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Defence against the oldest and deadliest enemy....

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Fire & emergency drills

Fire & emergency drills


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  • 1. Captain, Dimos Derventlis
  • 2. (threaten loss of life at sea, loss of property and/or threaten the environment) Captain, Dimos Derventlis
  • 3. 1. BRIDGE COMMAND TEAM Captain, Dimos Derventlis 3rd MATE MASTER A/B Practical  Implementation of the Ship’s Fire Plan and Incident Log  Emergency instruction communication  Distress communication and log  Correct use of GMDSS equipment Theoretical:  Maintaining proper protocols  Awareness and usage of emergency procedures to include fixed installation systems (CO2) and Abandon Ship procedures
  • 4. 2. EMERGENCY TEAM (Fire Fighters) Ch. Mate Emergency team leader Fire Fighters <3> Assistant & Substitute Fire Fighters <4> Captain, Dimos Derventlis Practical:  Dress procedure for fire suits and breathing apparatus  Gas tight checks  Taking cylinder pressure readings  Hose handling procedures  Door entry procedures  Snatch rescue methods  Implementation of casualty rescue  Use of graphic illustration control at the scene of the fire (BA board) Presentations:  Backdrafts  Flashovers  Rollovers  Ship Fires
  • 5. 3. SUPPORT TEAM Captain, Dimos Derventlis • Theoretical:  Explanation of the role and duties of the team.  Providing hose and equipment for the Emergency Team as required.  Possible locations for boundary cooling jets.  Closing ventilation, dampers, doors, skylight and windows. • Practical:  Hose handling and training using charged water directed into the sea.  The use of verbal and hand signals for hose operations.  Hydrant location and operation. 2nd Mate Support team leader The remaining crew without specific duties.
  • 6. 4. ENGINE ROOM SUPPORT TEAM. Captain, Dimos Derventlis • Practical:  Correct operational procedures, including fire pump, emergency fire pump, fuel oil valves, power isolation, dampers, ventilation, skylights etc.. • Theoretical:  Develop contingency plans to combat a changing emergency environment to include but no limited to fixed installations and ship’s stability with water drenching/flooding. Chief Engineer Engine room support team leader Electrician 2nd Engineer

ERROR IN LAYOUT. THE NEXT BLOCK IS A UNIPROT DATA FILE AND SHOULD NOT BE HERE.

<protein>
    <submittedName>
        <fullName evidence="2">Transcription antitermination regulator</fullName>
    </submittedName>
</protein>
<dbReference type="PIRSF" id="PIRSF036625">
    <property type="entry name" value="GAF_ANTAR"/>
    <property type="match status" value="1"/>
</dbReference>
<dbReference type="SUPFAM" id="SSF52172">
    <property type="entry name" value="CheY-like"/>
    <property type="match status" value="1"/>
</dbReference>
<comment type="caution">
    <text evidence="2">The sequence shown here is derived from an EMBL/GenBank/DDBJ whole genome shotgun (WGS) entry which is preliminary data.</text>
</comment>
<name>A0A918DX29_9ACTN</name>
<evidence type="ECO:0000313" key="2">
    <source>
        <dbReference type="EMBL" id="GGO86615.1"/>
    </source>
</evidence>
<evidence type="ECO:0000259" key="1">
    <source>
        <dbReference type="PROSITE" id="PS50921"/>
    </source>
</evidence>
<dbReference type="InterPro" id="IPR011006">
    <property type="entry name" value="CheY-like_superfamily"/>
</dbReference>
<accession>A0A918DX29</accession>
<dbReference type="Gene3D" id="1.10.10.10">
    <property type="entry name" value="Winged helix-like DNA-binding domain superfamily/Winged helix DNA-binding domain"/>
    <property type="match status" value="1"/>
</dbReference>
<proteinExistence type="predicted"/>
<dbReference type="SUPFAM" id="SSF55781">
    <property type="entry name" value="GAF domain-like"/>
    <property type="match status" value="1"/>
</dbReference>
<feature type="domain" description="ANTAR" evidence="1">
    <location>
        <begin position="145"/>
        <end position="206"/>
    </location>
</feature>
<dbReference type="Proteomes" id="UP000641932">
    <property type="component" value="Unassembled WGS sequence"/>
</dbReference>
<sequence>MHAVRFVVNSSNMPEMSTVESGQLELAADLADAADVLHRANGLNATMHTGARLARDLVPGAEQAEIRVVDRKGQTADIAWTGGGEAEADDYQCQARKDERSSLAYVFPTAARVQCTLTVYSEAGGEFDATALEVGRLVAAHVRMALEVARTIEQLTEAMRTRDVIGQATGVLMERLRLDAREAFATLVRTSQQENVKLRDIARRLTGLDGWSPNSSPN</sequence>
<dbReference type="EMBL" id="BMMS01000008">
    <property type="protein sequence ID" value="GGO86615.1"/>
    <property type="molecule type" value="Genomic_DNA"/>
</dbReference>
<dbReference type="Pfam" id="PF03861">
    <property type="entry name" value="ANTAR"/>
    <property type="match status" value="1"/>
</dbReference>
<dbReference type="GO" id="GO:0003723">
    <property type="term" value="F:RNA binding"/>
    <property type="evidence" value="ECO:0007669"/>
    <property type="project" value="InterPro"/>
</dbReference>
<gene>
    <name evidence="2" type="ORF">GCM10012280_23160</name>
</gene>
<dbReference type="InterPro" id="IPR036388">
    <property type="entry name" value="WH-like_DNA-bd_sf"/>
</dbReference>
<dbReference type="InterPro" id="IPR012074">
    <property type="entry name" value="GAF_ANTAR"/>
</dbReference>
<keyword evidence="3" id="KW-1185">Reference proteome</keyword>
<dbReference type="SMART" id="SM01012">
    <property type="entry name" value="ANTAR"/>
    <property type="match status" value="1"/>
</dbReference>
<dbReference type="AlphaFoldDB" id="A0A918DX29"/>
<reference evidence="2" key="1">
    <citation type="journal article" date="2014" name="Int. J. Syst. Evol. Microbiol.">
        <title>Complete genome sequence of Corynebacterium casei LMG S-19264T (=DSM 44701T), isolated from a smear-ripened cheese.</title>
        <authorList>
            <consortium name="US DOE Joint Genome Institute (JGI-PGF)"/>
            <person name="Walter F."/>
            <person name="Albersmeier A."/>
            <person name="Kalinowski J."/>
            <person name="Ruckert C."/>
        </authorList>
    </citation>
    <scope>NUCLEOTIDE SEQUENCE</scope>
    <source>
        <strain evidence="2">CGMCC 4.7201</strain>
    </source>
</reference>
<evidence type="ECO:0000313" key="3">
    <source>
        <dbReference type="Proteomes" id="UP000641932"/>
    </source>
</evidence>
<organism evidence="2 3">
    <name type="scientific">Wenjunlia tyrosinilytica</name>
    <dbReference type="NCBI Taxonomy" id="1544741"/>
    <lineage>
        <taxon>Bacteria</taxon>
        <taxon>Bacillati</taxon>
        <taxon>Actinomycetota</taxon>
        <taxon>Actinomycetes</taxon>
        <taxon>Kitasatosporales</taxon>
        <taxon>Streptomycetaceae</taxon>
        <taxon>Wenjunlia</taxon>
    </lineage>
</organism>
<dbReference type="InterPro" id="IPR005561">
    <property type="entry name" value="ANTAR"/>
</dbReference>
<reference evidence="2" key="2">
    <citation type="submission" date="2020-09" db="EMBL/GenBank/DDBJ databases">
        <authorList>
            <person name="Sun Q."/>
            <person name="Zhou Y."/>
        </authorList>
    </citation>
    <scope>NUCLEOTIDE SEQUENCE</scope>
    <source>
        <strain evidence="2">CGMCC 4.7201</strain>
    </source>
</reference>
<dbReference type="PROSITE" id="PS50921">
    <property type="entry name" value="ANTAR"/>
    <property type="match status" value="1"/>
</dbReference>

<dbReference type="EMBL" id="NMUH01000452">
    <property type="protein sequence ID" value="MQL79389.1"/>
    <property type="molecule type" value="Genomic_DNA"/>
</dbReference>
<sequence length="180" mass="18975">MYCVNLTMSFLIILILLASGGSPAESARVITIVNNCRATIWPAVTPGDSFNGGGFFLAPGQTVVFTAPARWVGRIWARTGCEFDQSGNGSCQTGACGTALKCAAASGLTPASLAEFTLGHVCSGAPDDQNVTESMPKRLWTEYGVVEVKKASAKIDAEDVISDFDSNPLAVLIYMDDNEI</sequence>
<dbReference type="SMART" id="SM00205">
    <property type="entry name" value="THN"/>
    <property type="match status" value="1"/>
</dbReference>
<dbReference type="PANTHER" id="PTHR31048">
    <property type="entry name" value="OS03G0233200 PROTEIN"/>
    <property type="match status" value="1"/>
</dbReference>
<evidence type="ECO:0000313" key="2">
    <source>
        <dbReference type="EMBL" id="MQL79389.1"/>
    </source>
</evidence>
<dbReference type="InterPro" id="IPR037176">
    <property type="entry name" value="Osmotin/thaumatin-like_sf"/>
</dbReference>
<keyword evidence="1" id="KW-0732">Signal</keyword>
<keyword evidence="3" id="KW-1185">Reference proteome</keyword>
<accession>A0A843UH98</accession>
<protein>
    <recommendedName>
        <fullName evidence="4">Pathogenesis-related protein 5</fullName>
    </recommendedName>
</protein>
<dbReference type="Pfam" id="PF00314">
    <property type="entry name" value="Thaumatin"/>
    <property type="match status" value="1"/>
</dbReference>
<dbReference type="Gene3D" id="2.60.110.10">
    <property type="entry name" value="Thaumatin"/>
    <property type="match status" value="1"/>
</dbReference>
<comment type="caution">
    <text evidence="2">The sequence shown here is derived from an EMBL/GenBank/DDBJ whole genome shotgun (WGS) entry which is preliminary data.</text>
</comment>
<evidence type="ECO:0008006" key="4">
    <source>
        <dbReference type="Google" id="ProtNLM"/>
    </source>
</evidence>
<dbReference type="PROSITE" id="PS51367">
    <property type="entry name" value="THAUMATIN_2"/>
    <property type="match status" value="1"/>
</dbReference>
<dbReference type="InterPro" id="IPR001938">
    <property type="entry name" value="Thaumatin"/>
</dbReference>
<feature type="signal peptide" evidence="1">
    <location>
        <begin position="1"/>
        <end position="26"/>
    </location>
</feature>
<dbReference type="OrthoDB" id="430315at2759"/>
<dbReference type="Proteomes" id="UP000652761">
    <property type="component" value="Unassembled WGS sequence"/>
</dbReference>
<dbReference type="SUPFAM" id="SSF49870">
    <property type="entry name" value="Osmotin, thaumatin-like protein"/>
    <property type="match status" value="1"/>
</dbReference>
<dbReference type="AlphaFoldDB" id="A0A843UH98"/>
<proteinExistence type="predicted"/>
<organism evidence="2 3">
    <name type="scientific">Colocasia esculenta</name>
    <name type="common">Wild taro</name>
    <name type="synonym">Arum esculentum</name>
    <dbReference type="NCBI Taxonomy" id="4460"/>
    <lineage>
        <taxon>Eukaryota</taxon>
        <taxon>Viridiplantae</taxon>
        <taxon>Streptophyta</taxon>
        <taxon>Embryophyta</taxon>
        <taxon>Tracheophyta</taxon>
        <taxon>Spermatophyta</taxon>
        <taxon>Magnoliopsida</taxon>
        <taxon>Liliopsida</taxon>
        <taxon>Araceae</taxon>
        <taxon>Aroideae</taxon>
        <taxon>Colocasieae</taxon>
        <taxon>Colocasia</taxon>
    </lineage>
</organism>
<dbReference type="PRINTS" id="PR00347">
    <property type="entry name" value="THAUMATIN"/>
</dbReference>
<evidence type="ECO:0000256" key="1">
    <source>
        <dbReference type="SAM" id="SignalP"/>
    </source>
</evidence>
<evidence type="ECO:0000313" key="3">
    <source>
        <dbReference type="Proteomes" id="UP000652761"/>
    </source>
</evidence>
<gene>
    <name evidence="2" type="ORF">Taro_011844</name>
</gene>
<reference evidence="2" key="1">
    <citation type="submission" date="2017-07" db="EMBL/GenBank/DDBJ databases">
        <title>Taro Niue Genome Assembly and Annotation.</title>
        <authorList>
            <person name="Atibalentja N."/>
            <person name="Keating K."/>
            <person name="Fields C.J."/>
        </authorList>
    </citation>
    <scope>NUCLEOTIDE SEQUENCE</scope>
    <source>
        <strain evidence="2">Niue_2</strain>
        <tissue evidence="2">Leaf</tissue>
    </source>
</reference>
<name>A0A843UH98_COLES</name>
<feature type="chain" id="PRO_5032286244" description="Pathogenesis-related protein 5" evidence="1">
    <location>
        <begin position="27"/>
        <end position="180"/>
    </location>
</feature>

• 7. 5. FIRST AID TEAM Captain, Dimos Derventlis • Practical:  Equipment required to set up a Casualty Handling/First-Aid Station.  Mouth to mouth resuscitation.  Recovery position  CPR  Proper operation of resuscitator equipment. • Demonstration:  Assessing if a casualty is alive or dead.  ABC (Airway, Breathing and Circulations. Cook First Aid team leader Messmen (2)
  • 8. Prevent Fire, Detect Fire and Fight Fire • 1.Fire: • Controlled fire is used in our day to day lives for useful purposes. Only uncontrolled fire is dangerous which can cause damage to ship’s crew and ship. A combination of three elements (air, fuel and heat) causes fire to take place. Captain, Dimos Derventlis
  • 9. • This can be easily understood by looking at the Fire Triangle: • If any one of the element is isolated, then fire cannot take place. Fire is classified depending on the fuel that causes fire. Captain, Dimos Derventlis
  • 10. • 2.Fire Prevention: • If total awareness is created to all personnel on Fire Prevention, then there is no need for Fire • Detection, Fire Fighting etc., • Remember the old saying “ Prevention is better than Cure” Captain, Dimos Derventlis